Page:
Life Insurance Mistakes Can be Costly
Back in June, the story of Bob Lavigne’s struggle to have the insurance company honour his fiancée's life insurance policy was first posted. Bob’s fiancée, Consuelo Hermogino, was diagnosed with lung cancer seven months after being reunited with her children, who had come from Taiwan to live with her and Bob, their soon-to-be stepfather. An immigrant from the Philippines, she had met Bob at church and they fell in love. She passed away before being able to marry the love of her life, leaving the family to grieve and struggle.
At the time of her passing, she had been paying into a life insurance policy for over three months and the family had hoped to rely on that policy after her passing. However, because of an overlooked error on her insurance application, instead of paying out the death benefit amount, the insurance company refunded the paid premiums — a total of $450. On the application, Consuelo had forgotten to check off that she had visited her doctor within the last six months. While this is a mistake that anyone could make, with planning a wedding and adjusting to having their children back in their life, it was a mistake that allowed for the insurance company to reject the claim. The doctor’s appointment was the first sign that something was wrong with Consuelo, as she had been suffering from what was thought to be a dry cough. Although this was not when she was diagnosed with cancer, it was an early warning sign, and it could have affected her ability to get life insurance in the first place.
It's cases like Bob and Consuelo’s that urge people not to rush through applying for life insurance, but to take the time to read the fine print and ask questions. In Consuelo’s case, her fiancé believed it was a language barrier that may have caused her to misinterpret the question, a point that he is hoping to challenge the insurance company on in order to have the claim go through. Perhaps if both parties spoke the same language or were able to understand each other fully, this mistake could have been avoided. It is the applicant’s responsibility by law to ensure they understand the questions asked and that they are aware of the contract they signed. That is why people are advised to ask questions and, if there is a language barrier, to get an interpreter to help them understand the paperwork.
In another case, reported by the Toronto Star, a provincial court determined that a woman could not claim a $97,500 death benefit because her spouse had filled in his application incorrectly. In this case, the husband had health conditions that he did not disclose on the application, as well as other errors, and although he died of an unrelated illness, his policy was voided because of those errors.
No one wants to be denied coverage due to their health. Even if a person is approved for coverage, they may be rated for higher premiums or have riders or a reduced death benefit. In cases like these, it may seem like a simple shortcut to lie on an application, but in the end, non-disclosure can end up costing more than a few dollars. Whether you have smoked in the last 12 months, have asthma or depression, travelled to a certain area of the world, or like to skydive, not disclosing anything asked — even if you don’t think it’s relevant — will work against you in the end. If you are unsure or if something doesn’t make sense, it is important to ask questions and make sure the questions are answered correctly.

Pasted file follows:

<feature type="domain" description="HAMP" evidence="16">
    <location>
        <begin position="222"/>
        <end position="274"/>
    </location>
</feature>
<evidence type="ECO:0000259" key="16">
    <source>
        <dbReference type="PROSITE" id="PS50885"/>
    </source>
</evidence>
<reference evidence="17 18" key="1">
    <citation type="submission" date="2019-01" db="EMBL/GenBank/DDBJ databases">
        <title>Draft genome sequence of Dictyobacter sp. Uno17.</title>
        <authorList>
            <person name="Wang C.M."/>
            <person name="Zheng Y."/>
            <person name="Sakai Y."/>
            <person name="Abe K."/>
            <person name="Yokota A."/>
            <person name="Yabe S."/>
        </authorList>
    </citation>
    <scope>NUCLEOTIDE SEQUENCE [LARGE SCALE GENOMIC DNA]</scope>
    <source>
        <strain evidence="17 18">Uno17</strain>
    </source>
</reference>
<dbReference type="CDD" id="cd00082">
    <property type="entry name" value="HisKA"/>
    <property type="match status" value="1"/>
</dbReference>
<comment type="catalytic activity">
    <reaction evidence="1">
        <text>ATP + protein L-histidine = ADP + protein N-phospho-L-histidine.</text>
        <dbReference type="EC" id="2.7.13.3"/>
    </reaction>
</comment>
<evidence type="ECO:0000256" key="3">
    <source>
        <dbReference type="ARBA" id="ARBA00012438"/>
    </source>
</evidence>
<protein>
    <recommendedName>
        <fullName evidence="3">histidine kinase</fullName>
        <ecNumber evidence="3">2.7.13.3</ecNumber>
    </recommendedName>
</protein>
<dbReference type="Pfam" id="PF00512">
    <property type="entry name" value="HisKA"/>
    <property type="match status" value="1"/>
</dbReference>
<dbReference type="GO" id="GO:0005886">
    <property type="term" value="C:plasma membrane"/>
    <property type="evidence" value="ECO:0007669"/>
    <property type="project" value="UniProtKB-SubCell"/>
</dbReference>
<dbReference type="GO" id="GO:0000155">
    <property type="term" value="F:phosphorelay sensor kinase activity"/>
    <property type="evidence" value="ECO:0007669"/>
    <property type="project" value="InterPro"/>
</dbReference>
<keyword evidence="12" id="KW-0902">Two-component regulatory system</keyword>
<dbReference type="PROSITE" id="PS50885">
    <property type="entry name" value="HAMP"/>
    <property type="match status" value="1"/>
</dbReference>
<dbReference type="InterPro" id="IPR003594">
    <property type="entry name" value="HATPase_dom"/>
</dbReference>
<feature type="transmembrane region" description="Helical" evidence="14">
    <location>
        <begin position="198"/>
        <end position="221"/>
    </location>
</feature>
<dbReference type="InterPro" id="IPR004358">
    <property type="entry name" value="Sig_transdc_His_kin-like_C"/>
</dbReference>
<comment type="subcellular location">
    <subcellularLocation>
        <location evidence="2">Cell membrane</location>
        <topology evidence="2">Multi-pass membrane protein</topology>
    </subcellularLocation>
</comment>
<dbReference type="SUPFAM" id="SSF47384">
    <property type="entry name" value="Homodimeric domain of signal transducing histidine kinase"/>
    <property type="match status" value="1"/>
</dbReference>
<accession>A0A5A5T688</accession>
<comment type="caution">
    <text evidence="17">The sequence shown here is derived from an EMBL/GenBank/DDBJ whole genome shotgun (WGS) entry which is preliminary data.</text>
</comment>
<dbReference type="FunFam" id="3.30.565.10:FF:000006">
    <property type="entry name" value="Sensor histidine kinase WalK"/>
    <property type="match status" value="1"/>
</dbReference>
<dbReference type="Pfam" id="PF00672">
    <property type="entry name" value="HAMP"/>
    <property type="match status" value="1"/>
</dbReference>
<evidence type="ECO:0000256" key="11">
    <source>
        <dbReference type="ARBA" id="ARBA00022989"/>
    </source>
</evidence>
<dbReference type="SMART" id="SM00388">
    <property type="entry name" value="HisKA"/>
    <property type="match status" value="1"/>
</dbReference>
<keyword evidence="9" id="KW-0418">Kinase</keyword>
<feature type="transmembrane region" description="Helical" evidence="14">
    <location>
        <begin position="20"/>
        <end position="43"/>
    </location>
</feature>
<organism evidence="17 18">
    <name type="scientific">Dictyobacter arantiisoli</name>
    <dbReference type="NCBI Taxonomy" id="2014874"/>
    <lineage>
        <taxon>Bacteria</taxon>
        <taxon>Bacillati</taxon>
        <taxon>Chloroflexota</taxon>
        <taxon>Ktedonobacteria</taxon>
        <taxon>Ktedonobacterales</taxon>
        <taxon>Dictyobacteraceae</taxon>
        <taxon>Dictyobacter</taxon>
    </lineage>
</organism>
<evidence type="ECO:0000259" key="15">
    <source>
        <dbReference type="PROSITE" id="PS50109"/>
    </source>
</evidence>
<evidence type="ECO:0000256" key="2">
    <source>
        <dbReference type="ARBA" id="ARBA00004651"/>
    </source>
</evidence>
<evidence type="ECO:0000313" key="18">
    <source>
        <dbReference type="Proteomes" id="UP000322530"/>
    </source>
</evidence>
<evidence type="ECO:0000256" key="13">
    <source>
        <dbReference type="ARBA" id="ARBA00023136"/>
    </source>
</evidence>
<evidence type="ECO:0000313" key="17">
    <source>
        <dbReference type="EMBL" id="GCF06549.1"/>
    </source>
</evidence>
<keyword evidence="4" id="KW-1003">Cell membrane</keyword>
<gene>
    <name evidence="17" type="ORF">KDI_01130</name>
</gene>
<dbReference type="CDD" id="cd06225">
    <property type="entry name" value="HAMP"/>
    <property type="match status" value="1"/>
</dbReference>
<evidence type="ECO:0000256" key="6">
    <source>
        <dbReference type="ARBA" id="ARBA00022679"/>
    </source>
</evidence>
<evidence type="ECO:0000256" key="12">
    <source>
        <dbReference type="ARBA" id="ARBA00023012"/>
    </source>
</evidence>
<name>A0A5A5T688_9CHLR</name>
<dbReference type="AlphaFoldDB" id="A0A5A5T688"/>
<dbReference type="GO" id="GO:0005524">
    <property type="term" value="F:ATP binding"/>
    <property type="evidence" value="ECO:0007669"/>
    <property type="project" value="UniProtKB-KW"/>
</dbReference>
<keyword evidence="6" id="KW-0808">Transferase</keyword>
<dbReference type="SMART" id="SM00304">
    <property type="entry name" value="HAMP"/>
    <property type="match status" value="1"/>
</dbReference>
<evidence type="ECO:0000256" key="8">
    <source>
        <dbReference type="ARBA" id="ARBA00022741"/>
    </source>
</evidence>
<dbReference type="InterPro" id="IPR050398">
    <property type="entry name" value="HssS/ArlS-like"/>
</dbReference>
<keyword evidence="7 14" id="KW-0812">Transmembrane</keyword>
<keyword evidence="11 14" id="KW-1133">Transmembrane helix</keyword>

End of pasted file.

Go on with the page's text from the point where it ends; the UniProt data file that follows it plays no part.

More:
One product that is well known for denying claims is mortgage insurance. In 2008, CBC’s Marketplace did an excellent exposé on some of the tactics used to sell this product, which consumers are told is a cheaper form of insurance that will guarantee that in the event of death, the mortgage will be taken care of. Anyone interested in getting this product should watch the video or talk to a licensed broker. Those who offer this type of product rely on people not reading the application through carefully. As the video shows, many of those who believe they are covered by this product find their claim denied. Mortgage insurance operates under what is called "post-claim underwriting," unlike traditional life insurance policies, which have a period of incontestability.
A period of incontestability is generally a two-year term where the insurer has the right to dispute any claim filed. After that term passes, in most cases, the insurer cannot dispute claims. With post-claim underwriting, the insurer can dispute claims at any time, as the person isn’t approved until at the time of claim. That is why if you are looking for an insurance product to cover your mortgage, it is better to opt for term life insurance, where an application must be approved before premiums are collected.
When it comes to life insurance, it is important for anyone applying to understand the process completely. When looking at coverage, discuss with a broker which product would be right for you, whether it is term insurance or permanent. Before filling out the application, let your broker know about any previous health conditions you have had or that may run in your family. After the policy is delivered, if there are any lingering doubts, make sure to check your copy of the policy. By law there is a ten-day period in which if you notice any errors, they can be reported, or if you are unsatisfied with the policy, you can cancel it for a full refund. Life insurance should not be a guessing game. A licensed life insurance broker can help people make sense of the application process and find the right product for their needs, and it acts in the client’s best interest — not the insurance company’s.